Revealing the truth about feminism in 2023

The Brandon Gonez Show had a special conversation about feminism with Tayo Bero, host of the “Pop Culture is Killing Me” podcast, and Keosha Love, founder of Our Women’s Voices. (Courtesy: Canva)


March is Women’s History Month and all month long we’re celebrating womanhood and the achievements of women throughout history. But we also have some questions about the status of feminism in 2023. This week, The Brandon Gonez Show had a special conversation about feminism with Tayo Bero, host of the “Pop Culture is Killing Me” podcast, and Keosha Love, founder of Our Women’s Voices. 

“As a whole, for me, feminism just means resisting the patriarchy. So in my world, in the work that I do, that means dismantling the systems that allow for patriarchal violence,” Bero said. 

“Whether that’s speaking truth to power, as they say, or starting important conversations, or just adding my voice to conversations that are already happening. For me, that’s the way that I kind of put my mark on the larger movement for women’s rights.”

While Love explained that her definition of feminism has changed over time. 

“When I first started to be familiar with the term, it was more so about equality for women. Now for me, it’s gender justice. Like feminism is for all genders to thrive,” Love explained. 


So where is the movement in 2023?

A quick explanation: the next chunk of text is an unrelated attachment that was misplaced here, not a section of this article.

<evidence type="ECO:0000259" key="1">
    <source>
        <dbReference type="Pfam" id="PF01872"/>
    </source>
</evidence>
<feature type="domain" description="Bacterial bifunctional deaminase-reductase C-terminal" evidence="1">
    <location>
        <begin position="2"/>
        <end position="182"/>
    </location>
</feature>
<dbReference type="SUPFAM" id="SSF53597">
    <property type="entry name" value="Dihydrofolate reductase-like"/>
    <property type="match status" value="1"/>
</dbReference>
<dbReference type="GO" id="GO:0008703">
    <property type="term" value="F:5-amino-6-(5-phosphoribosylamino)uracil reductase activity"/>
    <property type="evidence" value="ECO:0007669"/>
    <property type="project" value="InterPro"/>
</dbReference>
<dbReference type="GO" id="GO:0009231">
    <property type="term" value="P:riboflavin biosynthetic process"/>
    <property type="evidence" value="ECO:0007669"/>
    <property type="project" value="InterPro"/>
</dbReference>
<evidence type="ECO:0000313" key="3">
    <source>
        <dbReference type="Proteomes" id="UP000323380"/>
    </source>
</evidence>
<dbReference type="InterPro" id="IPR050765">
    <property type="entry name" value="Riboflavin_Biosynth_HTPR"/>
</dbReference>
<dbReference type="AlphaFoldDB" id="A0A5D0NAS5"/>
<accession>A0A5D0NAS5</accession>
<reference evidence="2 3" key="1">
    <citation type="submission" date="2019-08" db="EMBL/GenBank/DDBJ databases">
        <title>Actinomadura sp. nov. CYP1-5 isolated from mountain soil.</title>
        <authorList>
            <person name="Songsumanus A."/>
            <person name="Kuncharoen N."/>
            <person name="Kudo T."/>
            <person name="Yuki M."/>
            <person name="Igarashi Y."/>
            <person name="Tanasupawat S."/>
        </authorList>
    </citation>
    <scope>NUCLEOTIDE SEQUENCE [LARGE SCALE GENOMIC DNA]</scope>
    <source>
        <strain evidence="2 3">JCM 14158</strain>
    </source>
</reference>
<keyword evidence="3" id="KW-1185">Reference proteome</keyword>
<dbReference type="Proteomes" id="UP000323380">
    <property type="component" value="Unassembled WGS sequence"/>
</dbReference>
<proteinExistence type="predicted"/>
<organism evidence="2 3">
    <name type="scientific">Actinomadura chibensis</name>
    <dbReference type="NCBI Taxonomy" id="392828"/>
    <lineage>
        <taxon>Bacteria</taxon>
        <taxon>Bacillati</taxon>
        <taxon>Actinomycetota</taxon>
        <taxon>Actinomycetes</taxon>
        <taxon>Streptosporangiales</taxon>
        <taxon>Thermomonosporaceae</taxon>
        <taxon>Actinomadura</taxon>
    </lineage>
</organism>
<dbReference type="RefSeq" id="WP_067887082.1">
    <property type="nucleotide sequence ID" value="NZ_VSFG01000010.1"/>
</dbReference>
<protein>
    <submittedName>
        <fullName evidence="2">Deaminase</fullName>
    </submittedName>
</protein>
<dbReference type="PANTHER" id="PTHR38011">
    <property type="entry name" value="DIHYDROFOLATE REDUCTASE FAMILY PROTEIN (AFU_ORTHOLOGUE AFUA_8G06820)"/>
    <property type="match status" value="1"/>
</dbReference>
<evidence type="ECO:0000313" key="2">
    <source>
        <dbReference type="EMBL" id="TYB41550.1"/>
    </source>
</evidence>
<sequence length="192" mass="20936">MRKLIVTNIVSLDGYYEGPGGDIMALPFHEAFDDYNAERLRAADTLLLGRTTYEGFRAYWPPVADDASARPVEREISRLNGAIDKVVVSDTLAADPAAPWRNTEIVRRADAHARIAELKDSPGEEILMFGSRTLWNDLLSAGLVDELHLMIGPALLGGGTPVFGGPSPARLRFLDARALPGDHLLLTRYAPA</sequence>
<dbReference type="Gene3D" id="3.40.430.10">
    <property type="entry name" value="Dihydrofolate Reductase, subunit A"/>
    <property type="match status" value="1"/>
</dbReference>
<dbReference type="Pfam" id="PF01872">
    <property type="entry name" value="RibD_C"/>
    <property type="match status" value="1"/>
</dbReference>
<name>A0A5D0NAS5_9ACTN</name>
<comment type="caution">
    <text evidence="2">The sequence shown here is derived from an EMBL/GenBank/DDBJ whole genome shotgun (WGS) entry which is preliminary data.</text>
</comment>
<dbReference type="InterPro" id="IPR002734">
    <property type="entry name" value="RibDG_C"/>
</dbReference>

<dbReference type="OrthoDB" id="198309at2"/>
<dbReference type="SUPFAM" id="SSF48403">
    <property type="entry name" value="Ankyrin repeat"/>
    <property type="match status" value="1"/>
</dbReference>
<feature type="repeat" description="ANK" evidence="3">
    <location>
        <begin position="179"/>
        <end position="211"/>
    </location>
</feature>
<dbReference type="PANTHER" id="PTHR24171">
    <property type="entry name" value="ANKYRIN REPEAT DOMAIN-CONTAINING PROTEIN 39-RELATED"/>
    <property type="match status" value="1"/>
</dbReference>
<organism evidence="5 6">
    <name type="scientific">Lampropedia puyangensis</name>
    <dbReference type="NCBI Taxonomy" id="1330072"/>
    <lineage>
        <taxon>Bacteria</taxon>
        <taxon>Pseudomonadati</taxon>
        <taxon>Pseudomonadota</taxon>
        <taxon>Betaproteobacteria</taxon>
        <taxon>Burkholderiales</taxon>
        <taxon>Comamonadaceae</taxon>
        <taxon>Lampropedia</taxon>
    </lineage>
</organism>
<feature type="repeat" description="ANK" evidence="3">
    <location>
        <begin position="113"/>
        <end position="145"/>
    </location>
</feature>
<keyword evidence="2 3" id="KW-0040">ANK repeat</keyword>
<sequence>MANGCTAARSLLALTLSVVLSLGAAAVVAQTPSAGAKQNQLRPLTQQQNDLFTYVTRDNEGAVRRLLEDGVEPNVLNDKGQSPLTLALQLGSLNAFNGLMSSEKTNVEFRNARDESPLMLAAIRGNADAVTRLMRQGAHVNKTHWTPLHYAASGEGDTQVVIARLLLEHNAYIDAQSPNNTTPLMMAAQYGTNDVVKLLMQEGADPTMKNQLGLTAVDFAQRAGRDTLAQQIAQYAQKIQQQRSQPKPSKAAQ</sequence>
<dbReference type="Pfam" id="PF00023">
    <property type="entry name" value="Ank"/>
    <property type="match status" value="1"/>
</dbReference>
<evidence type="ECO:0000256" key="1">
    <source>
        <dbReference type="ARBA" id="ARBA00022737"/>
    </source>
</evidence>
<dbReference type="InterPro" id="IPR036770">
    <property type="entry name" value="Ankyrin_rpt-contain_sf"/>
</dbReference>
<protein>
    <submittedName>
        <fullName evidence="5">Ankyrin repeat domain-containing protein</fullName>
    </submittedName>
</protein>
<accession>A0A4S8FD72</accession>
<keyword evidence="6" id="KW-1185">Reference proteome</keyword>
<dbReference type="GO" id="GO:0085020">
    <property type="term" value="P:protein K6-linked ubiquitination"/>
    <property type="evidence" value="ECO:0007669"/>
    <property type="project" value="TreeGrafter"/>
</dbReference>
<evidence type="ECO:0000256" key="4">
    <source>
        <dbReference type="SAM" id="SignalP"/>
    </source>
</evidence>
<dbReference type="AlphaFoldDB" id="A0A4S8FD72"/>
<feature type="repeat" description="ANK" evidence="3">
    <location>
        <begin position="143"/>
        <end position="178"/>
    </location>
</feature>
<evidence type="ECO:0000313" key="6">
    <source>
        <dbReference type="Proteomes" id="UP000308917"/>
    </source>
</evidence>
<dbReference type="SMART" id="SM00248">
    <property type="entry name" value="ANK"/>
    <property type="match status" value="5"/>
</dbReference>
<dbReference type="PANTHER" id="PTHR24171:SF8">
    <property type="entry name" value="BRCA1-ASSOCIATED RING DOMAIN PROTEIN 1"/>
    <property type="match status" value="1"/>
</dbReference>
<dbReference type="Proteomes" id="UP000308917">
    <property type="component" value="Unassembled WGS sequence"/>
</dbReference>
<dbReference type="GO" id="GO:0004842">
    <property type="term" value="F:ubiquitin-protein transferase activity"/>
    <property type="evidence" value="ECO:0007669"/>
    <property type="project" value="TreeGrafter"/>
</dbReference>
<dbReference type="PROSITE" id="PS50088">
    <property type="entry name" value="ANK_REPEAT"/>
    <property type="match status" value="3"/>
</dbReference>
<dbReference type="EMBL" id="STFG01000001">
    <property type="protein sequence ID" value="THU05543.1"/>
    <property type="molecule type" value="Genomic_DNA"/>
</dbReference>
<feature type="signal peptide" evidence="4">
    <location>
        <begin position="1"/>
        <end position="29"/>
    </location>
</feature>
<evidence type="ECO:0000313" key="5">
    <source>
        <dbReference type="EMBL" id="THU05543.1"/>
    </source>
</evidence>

“We have a lot of work to do, but there’s been so much work. I feel like there is a lot more access for different genders of all diverse backgrounds, I feel like there are less barriers for women to thrive in the workplace. Be bosses, choose the career of their choice, lead…,” Love explained. 

However, she says that we still have a long way to go. 

“There is still a wage and pay gap, there are still a lot of people uncomfortable with different diverse genders taking up space in the workplace. And there is still a lot of outcry and outrage when it comes to other genders doing well for themselves,” Love continued.

But is the movement losing steam? While a few years ago, it felt like more people were adding “feminist” to their social bios, now it feels like people are sidestepping the term, and trying to distance themselves from stereotypes about feminism. Bero agrees and feels like the internet is part of the reason this is happening.

“One of the big features of this moment that we’re in is the internet. I think because people have so much access to each other and each other’s opinions, one of the things that have happened within feminism is just this broad misunderstanding or misappropriation…. Of the meaning of what feminism is at its core,” she explained, adding that she feels that some people intentionally “misunderstand” what feminism is about.

“The way that we see it messaged a lot of the time today on social media is ‘We all hate men,’ but that’s a very basic, reductive way to think about feminism,” Bero continued.

But Love raised another point: many people of colour are uncomfortable identifying as feminists due to the feminist movement’s history.

“Also, the whitewashing and the white centrism that comes with feminism. It’s not just men who don’t want to be feminists, it’s also women. Because for a long time, feminism was co-opted by white women and centered for white women,” Love explained.

“The whole feminism group actually did start with white women wanting to vote. And that didn’t include poor Black and Brown people, that included white, middle-class people.”

“So even though there is intersectional feminism, we have the different waves, there are still a lot of people who feel uncomfortable attaching themselves to feminism knowing it’s violence and its history,” Love continued.



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